Queen Elizabeth II has approved the use of the honorific ‘The Right Honourable’ for the offices of Governor General, Prime Minister, Parliament Speaker and the Chief Justice of New Zealand with immediate effect.
The changes will not be retrospective but apply only to the current and future incumbents of the respective offices.
In a press statement issued on March 27, 2009, the Queen had re-designated the Governor General from a ‘Principal of the New Zealand Order of Merit’ to a ‘Knight Companion of the Order.’ This followed the reinstatement of titles within the New Zealand Honours System, which brought back Knighthood.
Until the issue of the latest order, the style of address of the Governor General was ‘The Honourable Sir Anand Satyanand GNZM, QSO.’
As the Chancellor of the New Zealand Order of Merit, he carries the titular honorific of ‘Your Excellency,” and referred as ‘His Excellency.’ His wife is addressed as ‘Your Excellency Lady Susan Satyanand,’ and referred as ‘Her Excellency.’
A Government notification said that the service of the most senior members of the judiciary and the executive in New Zealand was recognised by their appointment to the UK Privy Council and their consequent right to use the title ‘The Right Honourable’ for life.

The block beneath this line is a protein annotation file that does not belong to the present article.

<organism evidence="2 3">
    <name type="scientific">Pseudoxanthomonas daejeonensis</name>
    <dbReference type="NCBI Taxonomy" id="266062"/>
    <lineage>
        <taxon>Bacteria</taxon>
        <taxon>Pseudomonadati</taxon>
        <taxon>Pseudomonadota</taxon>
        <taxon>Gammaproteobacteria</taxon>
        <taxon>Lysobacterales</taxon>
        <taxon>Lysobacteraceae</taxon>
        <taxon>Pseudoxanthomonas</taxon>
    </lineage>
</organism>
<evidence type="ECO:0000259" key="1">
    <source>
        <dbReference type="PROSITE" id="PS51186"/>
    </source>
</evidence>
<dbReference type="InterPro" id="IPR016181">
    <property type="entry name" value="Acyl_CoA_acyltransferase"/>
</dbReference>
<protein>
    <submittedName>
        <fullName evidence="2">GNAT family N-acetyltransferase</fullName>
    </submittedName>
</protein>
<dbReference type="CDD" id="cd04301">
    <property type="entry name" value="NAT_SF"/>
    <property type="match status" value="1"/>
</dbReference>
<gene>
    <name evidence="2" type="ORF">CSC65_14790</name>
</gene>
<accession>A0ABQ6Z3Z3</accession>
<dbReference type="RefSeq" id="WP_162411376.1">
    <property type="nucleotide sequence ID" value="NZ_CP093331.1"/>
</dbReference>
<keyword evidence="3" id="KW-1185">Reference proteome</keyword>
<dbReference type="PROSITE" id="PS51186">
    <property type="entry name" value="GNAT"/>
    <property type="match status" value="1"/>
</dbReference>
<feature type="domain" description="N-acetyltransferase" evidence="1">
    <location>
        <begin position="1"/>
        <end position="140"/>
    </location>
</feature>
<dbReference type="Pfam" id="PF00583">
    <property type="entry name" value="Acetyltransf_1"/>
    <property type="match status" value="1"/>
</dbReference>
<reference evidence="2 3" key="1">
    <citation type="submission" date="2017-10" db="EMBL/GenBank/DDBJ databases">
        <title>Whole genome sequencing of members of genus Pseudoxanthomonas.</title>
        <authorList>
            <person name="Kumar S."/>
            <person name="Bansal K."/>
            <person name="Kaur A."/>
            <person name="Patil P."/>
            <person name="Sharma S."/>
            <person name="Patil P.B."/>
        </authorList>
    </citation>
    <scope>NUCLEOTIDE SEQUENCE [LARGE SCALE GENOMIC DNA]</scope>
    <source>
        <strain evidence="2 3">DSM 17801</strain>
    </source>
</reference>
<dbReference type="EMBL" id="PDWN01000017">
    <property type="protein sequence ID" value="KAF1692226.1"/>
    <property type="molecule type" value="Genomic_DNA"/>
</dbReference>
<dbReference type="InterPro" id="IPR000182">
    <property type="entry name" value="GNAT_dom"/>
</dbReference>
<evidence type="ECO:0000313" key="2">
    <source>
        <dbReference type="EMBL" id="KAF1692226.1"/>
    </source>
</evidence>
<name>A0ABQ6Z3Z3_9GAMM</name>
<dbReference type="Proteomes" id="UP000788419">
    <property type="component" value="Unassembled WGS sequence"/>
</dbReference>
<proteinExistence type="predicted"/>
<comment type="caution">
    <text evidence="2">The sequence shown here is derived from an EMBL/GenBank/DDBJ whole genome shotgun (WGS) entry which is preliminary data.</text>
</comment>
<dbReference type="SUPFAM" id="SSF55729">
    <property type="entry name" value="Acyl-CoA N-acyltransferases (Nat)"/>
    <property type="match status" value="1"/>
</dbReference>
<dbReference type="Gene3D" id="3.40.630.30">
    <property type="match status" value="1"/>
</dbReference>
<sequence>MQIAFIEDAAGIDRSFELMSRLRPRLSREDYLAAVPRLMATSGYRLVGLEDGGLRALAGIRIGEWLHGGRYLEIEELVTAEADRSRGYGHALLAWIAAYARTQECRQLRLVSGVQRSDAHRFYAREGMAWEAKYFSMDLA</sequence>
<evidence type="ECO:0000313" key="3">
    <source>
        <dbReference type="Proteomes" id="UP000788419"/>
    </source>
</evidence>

“This ceased in 2000 when the previous Prime Minister (Helen Clark) decided not to suggest any further appointments to the Privy Council, a practice that continued with the election of a new government in 2008,” the notification said.
Prime Minister John Key said he was personally content with the hitherto title of ‘Honourable’ but appreciated the Queen’s desire to recognise the services rendered by the person holding the high office.
“Her Majesty believes it is appropriate also to acknowledge the service of the Governor-General, the Queen’s representative in New Zealand, the Speaker, the highest officer in the House of Representatives, and the Chief Justice, the head of the judicial branch of Government,” he said.